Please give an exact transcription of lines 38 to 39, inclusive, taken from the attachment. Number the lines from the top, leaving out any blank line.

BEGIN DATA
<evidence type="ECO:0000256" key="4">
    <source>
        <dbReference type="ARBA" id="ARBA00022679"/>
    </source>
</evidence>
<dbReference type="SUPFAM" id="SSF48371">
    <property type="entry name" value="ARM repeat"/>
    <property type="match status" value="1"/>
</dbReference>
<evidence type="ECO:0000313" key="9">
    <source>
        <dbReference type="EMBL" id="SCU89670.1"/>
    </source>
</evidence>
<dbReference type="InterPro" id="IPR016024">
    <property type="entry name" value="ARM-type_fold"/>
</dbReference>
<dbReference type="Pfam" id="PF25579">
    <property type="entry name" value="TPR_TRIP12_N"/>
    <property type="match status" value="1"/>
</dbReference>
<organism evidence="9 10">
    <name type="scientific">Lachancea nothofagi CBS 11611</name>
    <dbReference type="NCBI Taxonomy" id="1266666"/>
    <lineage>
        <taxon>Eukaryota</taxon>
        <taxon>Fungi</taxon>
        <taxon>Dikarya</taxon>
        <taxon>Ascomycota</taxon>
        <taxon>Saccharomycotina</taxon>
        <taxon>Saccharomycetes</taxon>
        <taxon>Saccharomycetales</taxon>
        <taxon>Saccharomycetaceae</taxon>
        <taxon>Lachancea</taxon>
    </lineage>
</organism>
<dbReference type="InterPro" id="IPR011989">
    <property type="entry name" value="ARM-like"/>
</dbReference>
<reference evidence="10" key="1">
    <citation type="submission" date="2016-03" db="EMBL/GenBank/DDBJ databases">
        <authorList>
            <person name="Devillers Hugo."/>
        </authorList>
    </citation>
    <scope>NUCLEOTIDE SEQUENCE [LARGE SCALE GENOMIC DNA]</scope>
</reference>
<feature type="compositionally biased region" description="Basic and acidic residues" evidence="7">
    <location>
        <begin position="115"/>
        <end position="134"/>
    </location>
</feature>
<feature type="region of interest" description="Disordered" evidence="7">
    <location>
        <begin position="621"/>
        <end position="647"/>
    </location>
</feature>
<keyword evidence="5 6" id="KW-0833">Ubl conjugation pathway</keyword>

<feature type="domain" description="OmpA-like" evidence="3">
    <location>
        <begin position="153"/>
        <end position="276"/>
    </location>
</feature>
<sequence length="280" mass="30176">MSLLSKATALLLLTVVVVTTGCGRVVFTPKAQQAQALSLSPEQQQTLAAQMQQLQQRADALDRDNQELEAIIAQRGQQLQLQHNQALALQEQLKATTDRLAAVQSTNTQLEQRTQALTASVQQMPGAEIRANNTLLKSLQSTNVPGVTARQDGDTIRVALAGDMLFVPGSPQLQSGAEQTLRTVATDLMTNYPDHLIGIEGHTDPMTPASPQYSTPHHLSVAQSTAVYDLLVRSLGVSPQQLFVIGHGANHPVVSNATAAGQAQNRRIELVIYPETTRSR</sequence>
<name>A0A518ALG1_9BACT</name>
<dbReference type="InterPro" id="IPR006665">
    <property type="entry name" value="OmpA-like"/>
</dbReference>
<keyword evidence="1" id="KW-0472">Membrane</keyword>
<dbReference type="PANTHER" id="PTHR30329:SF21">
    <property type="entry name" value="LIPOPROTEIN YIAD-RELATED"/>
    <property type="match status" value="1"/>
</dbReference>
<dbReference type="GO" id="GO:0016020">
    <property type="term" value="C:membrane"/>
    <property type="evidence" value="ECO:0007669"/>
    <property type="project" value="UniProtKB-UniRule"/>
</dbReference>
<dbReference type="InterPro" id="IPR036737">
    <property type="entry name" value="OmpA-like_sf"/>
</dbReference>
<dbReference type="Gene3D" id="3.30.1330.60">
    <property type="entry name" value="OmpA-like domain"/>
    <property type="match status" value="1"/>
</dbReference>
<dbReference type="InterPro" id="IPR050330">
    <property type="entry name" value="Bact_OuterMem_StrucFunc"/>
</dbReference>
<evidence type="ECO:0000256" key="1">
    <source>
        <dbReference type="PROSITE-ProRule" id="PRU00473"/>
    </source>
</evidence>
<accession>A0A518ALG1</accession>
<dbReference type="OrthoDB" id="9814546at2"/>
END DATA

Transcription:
    <property type="entry name" value="ARM-like"/>
</dbReference>